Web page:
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Poland warms up to Delhi

New Delhi, Feb. 11: Polish Prime Minister Leszek Miller will arrive here on Saturday on a four-day official visit as part of India’s policy to strengthen relations with modern democracies and emerging powers.

This will be the first prime ministerial visit between the two countries in 18 years. To mark the importance of the occasion, the countries have decided to sign five agreements during Miller’s trip.

These include two on defence cooperation and joint production, an extradition treaty and an agreement on combating organised crime.

Miller will kick off his India tour as a tourist on the first two days. On Saturday, he will visit the Taj Mahal, the Agra fort and Fatehpur Sikri. The next day, he will tour the Qutub Minar, Chhatarpur and some other sites in Delhi.

The same evening, the Polish embassy here will throw a reception for Miller where he will meet eminent people from various fields.

The highlight of Miller’s trip will be his discussions with Prime Minister Atal Bihari Vajpayee next Monday on issues of bilateral, regional and international importance.

India’s relations with Pakistan, especially after the recent series of diplomatic expulsions, too, will come up for discussion.

Till the early 1990s, Poland was the main supplier of battle tanks to Pakistan. After India protested and lured the country with the prospect of a bigger Indian market, the Warsaw supply to Islamabad stopped.

Miller will attempt to probe the Indian market, now that the defence sector has been opened to private parties. Poland, whose expertise in ammunitions, thermal imaging and night vision equipment is well known, has expressed keenness to invest in the Indian defence sector.

Apart from an agreement with the defence ministry, a memorandum of agreement will be signed with the Confederation of Indian Industry (CII).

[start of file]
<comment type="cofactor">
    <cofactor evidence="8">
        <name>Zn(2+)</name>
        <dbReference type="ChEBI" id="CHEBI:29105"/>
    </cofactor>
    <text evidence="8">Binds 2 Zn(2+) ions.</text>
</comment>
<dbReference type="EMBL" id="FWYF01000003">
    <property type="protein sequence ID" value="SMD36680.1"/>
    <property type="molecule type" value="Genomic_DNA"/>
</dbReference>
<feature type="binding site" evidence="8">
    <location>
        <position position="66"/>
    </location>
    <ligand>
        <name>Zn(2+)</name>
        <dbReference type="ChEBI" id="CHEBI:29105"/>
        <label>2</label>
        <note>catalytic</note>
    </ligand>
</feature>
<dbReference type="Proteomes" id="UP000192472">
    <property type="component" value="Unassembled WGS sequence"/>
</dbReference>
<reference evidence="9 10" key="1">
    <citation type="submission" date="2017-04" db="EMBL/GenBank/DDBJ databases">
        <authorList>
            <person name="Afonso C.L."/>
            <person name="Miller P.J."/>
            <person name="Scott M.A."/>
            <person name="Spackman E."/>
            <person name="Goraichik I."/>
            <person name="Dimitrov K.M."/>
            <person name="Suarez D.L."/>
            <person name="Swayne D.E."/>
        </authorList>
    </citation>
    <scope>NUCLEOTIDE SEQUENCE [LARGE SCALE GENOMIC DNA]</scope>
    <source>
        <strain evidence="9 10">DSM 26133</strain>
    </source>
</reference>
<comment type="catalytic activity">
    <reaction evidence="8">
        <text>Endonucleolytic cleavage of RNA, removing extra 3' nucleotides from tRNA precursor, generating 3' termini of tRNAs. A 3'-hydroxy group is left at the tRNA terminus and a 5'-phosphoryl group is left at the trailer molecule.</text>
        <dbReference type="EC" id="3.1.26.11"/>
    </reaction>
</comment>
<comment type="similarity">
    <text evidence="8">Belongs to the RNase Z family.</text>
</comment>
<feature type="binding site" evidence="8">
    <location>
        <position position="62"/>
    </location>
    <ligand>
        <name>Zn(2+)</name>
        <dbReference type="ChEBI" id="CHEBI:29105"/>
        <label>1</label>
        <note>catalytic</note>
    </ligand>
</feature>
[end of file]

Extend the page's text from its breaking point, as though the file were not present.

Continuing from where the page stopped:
CII sources said the deal’s thrust will be on technology transfer and joint production. The specific areas of cooperation, however, will be identified later.

Poland is one of the key countries in East Europe with a growing economy and political and military clout in the region. It is also one of the new members of the North Atlantic Treaty Organisation (Nato) and will join the European Union next year. Both the factors have bolstered Poland’s image.

Miller is not only a liberal democrat, he is also known to be a close ally of US President George Bush. With Washington taking urgent steps to initiate armed action against Iraq, the Polish Prime Minister is likely to try and convince Delhi to be vocal in appreciating the US’ efforts to change the Baghdad regime.

“We expect the Polish Prime Minister to make a high pitch to convince us in supporting the US’ proposed military action in Iraq. But we will simply have to agree to disagree on the issue,” a senior South Block official said.

India has made it clear that it is against “unilateral” action on Iraq and wants the UN Security Council to take the final decision to resolve the crisis.

Though Iraq may be a topic for disagreement, both countries have identified several sectors of mutual interest and benefit where they want closer cooperation.

Poland, for one, has been supportive of India’s stand on Kashmir. During Miller’s visit, the two countries may forcefully articulate their resolve to fight global terrorism in “all its form and manifestation”.

The Centre also wants Poland to publicly announce its support to India’s candidature for the UN Security Council seat.

With India keen to take advantage of Poland’s leadership in coal mining and agriculture, Miller will try to boost economic ties between the countries. He will address the Indian business community in both Delhi and Bangalore, at programmes organised separately by the Ficci and CII, to lure Indian investors to Poland.

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